Society's views are always changing. This is subtly set in the early 2000s and it's fascinating to think just how far we've come even from then in becoming a more tolerant world. But there are varying degrees in everything. Tolerance appears to be in short supply in the setting of the Bible Belt, where Christianity is used and often abused to ostracize those who are different.

Like Spike Lee's BlacKkKlansman, a good movie that nonetheless required us to spend a lot of time amongst hateful racists of the Ku Klux Klan, Boy Erased asks us to endure the fundamentally flawed teachings of a dangerous charlatan. It is often uncomfortable, but as in Lee's movie, there is a point and a value to exposing such narrow-mindedness and we come away the better for it. Edgerton is wise enough not to turn this into an indictment of Christianity or of the South. At all times, it is clear that he just wants to share Conley's story and it is a most moving one whether or not you know one of the 700,000 people that end credits text reveal have been enrolled in such conversion therapy programs (a practice that remains legal, if not terribly common or widespread).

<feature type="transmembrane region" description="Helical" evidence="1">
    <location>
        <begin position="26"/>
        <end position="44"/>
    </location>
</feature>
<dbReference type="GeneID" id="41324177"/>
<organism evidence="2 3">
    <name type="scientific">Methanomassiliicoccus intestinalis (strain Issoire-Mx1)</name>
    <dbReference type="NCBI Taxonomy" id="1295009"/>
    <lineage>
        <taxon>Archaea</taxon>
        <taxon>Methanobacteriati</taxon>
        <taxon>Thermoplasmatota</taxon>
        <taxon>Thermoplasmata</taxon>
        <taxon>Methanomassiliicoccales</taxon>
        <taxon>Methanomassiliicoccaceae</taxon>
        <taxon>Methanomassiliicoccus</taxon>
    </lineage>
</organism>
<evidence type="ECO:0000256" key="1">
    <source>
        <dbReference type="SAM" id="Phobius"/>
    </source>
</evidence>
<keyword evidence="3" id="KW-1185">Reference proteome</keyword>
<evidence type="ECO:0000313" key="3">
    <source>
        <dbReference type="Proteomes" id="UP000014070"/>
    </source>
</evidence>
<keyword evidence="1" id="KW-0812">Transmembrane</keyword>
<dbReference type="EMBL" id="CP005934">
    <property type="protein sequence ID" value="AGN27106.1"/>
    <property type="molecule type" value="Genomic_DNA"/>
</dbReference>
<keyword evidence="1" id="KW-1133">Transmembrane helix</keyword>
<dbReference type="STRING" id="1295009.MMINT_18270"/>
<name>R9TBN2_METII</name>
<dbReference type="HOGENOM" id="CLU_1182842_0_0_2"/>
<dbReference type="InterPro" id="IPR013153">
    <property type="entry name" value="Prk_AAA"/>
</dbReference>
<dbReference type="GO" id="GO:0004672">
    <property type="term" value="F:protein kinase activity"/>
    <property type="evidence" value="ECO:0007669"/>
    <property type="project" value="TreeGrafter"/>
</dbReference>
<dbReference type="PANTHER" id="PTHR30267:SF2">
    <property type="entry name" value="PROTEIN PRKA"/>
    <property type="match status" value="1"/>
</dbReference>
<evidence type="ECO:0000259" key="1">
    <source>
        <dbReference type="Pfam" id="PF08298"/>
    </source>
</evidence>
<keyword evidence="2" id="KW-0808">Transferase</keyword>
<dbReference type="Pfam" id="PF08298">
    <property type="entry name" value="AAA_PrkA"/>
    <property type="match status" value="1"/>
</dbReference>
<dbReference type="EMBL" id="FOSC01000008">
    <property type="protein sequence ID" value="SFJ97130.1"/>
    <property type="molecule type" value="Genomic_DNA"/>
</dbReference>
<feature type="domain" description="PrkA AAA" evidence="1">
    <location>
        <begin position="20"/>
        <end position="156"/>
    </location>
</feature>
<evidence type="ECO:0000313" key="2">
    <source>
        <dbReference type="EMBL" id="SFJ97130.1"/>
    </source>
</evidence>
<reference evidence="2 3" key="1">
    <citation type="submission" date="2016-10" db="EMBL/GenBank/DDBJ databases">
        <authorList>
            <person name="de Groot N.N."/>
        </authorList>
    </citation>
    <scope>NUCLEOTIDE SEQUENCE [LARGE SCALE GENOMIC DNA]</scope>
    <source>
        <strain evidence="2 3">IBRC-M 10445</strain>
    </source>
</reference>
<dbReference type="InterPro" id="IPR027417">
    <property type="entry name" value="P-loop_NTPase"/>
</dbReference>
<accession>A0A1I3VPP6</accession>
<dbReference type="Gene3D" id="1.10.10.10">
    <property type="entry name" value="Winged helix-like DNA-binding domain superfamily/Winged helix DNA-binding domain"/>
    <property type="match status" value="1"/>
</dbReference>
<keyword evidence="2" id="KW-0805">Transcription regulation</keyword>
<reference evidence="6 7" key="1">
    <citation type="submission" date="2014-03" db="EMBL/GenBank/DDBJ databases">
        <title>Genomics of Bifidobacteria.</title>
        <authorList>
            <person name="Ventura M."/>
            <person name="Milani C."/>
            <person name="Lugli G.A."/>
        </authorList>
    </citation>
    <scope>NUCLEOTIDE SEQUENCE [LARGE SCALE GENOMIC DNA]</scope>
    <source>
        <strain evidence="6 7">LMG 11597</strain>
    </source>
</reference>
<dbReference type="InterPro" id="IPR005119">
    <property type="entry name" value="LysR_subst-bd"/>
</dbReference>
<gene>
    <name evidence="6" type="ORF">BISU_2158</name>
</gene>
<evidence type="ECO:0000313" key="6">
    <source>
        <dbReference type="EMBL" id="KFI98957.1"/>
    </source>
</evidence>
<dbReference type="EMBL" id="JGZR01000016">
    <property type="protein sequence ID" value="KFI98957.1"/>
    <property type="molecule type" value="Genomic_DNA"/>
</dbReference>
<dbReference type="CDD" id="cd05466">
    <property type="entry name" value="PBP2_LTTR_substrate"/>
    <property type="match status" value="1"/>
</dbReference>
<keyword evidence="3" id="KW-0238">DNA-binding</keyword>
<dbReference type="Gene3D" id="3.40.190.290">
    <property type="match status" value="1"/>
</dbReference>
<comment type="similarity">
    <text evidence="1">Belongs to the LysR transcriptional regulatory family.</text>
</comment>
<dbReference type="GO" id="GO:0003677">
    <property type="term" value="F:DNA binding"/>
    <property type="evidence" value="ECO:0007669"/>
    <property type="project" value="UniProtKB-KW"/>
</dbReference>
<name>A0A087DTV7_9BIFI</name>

As Jared's very different parents, Nicole Kidman and Russell Crowe both make persuasive cases for supporting acting Oscar nominations. Victor Sykes (Joel Edgerton) uses a defaced dollar bill to illustrate what his conversion therapy program does.

Having made his directing debut on 2015's well-reviewed, commercial successful psychological thriller The Gift that he also wrote, seasoned Australian actor Edgerton shows that he is interested in more emotional fare and capable of presenting such material tastefully and tactfully. It helps that he's rounded up a stellar cast. In the two years since Manchester by the Sea made him a young Oscar nominee, Hedges has quickly turned into one of the reliable voices of his generation. The 21-year-old has a knack for picking projects with substance and heart,